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  • 7 Warning Signs That Your Child's Hand Strength Is Weak (How Are Her Scissor Skills?)

    According to a study, gadgets may be preventing today's children from developing hand strength.
    by Kitty Elicay .
7 Warning Signs That Your Child's Hand Strength Is Weak (How Are Her Scissor Skills?)
  • If your child is using smartphones and tablets starting in infancy, it may be preventing him from developing the necessary hand strength to hold pens and pencils, a recent study has found. When a child has weak hands and finds it difficult to control their grip using fingers, it may affect his ability to write, as well as perform tasks like cutting with scissors or zipping up jackets, simple tasks that other same-age children can easily do.

    “My mind is blown thinking about a typical day in the life of a kid and how much of it is spent using their hands,” says Claire Heffron, a pediatric occupational therapist who blogs at The Inspired Treehouse. “For a child who has weak hands, these daily tasks can be difficult and frustrating.”

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    7 signs your child has weak hands

    How can you tell if your child has weak hands? Heffron lists down several red flags on her blog, which you can use to observe your child.

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    1. Pencil grasp

    Preschoolers tend to grip pencils with their fist, called the “fisted” grasp, instead of a “tripod” grasp, which makes use of the thumb, middle, and index fingers to hold the writing tool. Heffron says a child with weak hands will switch between grasp patterns frequently when writing, drawing, or coloring, and tend to use both hands when doing the activity. This may be due to fatigue.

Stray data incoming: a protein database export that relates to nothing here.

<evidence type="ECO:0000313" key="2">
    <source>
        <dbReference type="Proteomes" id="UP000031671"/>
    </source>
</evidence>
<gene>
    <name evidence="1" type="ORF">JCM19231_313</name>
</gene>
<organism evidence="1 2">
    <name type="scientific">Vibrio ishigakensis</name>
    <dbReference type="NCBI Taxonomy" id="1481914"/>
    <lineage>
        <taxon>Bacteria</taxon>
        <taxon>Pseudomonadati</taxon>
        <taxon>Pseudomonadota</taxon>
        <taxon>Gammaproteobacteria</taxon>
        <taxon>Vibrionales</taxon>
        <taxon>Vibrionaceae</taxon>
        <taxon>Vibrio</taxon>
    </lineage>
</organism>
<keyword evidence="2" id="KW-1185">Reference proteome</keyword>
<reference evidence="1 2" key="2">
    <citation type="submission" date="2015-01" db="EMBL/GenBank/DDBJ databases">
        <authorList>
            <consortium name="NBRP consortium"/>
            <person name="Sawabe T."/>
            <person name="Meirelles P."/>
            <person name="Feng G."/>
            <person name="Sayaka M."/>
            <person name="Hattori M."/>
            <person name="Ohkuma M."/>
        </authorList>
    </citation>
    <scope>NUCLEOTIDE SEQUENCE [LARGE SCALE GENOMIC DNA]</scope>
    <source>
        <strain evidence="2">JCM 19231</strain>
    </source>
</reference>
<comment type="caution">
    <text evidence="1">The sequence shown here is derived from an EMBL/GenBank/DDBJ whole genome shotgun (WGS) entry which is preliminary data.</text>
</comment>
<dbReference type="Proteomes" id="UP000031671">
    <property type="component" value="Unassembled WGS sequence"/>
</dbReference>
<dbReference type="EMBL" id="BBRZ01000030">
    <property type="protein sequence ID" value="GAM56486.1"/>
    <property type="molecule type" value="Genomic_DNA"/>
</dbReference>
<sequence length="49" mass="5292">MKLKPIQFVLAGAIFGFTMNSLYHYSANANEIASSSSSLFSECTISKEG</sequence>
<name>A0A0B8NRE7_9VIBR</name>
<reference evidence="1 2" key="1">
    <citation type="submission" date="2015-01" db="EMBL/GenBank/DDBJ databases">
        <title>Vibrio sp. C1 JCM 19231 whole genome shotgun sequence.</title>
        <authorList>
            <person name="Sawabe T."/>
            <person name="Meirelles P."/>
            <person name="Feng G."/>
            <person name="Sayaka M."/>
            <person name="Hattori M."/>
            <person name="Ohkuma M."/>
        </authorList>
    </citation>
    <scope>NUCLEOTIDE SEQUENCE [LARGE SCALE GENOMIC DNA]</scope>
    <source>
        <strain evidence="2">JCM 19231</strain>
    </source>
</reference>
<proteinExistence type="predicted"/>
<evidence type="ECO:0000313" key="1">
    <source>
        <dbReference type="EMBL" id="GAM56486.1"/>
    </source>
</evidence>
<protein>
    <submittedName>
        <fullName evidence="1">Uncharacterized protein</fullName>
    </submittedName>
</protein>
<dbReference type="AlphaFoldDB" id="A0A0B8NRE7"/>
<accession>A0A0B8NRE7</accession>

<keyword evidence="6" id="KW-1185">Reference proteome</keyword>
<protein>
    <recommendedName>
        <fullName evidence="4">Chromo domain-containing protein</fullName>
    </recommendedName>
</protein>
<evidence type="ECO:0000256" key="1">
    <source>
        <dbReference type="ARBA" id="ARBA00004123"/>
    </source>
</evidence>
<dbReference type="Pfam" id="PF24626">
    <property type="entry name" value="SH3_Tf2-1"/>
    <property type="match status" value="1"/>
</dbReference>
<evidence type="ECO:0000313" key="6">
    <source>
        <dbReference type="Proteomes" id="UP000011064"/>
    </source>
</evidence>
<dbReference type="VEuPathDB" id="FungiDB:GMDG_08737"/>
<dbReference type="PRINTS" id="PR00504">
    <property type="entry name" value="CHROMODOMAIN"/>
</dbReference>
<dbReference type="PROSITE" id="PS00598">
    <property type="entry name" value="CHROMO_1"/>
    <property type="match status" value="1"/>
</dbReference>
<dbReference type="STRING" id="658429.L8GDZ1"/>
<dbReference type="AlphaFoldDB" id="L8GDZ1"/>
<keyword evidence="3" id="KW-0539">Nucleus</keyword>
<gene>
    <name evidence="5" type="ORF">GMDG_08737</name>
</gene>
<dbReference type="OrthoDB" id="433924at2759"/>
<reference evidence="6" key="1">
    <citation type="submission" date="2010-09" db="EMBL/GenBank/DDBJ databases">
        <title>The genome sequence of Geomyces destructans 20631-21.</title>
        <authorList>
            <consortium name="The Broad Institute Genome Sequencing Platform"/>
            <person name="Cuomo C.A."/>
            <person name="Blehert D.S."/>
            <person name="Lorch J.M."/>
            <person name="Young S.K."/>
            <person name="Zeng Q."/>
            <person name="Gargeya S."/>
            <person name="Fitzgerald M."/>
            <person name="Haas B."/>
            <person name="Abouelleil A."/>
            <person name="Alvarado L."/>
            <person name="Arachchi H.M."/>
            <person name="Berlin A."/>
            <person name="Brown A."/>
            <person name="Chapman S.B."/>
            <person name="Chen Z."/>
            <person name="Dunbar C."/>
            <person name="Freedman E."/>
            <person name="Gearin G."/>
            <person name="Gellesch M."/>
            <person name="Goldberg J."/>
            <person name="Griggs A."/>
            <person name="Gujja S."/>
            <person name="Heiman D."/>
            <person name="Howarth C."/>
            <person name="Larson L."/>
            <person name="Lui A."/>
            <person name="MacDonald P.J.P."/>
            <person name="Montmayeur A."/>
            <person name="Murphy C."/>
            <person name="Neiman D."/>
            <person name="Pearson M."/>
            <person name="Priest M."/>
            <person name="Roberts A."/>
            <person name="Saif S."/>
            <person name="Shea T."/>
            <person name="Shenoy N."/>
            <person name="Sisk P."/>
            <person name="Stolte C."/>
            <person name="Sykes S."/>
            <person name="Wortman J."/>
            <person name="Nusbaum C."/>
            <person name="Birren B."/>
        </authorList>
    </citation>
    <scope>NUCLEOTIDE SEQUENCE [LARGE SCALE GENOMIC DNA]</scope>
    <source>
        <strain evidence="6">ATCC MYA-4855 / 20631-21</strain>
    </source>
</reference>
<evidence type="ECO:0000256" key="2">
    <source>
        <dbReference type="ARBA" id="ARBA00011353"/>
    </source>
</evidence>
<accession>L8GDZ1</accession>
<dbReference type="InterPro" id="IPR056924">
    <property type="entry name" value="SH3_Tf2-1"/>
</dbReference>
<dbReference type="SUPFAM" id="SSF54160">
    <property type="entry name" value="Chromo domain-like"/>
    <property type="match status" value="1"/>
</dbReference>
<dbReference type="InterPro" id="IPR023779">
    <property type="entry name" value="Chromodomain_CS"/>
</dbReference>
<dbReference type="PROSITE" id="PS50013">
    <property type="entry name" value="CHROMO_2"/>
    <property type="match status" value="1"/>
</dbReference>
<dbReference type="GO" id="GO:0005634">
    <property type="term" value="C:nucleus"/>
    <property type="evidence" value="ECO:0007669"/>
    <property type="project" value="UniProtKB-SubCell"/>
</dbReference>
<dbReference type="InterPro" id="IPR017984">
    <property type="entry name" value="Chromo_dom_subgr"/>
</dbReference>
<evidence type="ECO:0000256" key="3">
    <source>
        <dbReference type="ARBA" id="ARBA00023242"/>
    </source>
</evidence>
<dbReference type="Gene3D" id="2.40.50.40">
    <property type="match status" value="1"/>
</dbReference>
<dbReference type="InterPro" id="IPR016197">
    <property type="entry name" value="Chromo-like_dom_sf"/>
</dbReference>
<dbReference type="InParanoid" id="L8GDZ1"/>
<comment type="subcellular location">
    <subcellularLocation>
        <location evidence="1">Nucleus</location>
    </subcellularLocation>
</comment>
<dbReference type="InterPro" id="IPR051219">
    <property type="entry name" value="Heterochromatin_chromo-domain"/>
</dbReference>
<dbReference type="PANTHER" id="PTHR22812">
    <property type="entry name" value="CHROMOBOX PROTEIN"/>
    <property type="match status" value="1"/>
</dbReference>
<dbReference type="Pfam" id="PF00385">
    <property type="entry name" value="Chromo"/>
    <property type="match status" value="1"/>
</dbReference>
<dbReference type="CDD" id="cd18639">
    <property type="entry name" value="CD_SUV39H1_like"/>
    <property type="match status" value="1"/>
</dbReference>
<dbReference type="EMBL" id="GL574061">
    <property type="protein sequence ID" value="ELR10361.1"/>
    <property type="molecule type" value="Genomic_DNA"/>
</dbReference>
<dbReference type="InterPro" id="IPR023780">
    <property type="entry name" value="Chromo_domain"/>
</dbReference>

Tracy le Roux, a pediatric occupational therapist who runs the blog OT Mom says switching between grasps should happen less as your child’s shoulder and arm muscles become stronger and steadier.

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    2. Handwriting

    Heffron says a child with weak hands has difficulty controlling pencils, so their writing become messy or illegible. They also apply very light pressure when writing, so marks on the paper are not dark enough to read.

    3. Scissor skills

    Learning how to hold and use scissors is essential in developing fine motor skills and hand-eye coordination. If scissors appear to “fall off” the fingers instead of being firmly secured, or if your child struggles to open the scissors to snip the paper, it may be a sign of weak hands.

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    4. Clothing management

    Having self-help skills determine whether your child is school-ready or not so weak hands can significantly affect his learning. Red flags include the inability to open socks to get their foot inside as well as finding it difficult to hold shoes open to slip into it. They may be able to tie their shoelaces, but it may often come undone because they are unable to tie it tightly. Children with weak hands may also find it hard to grasp the waistband of their bottoms and pull it up and down.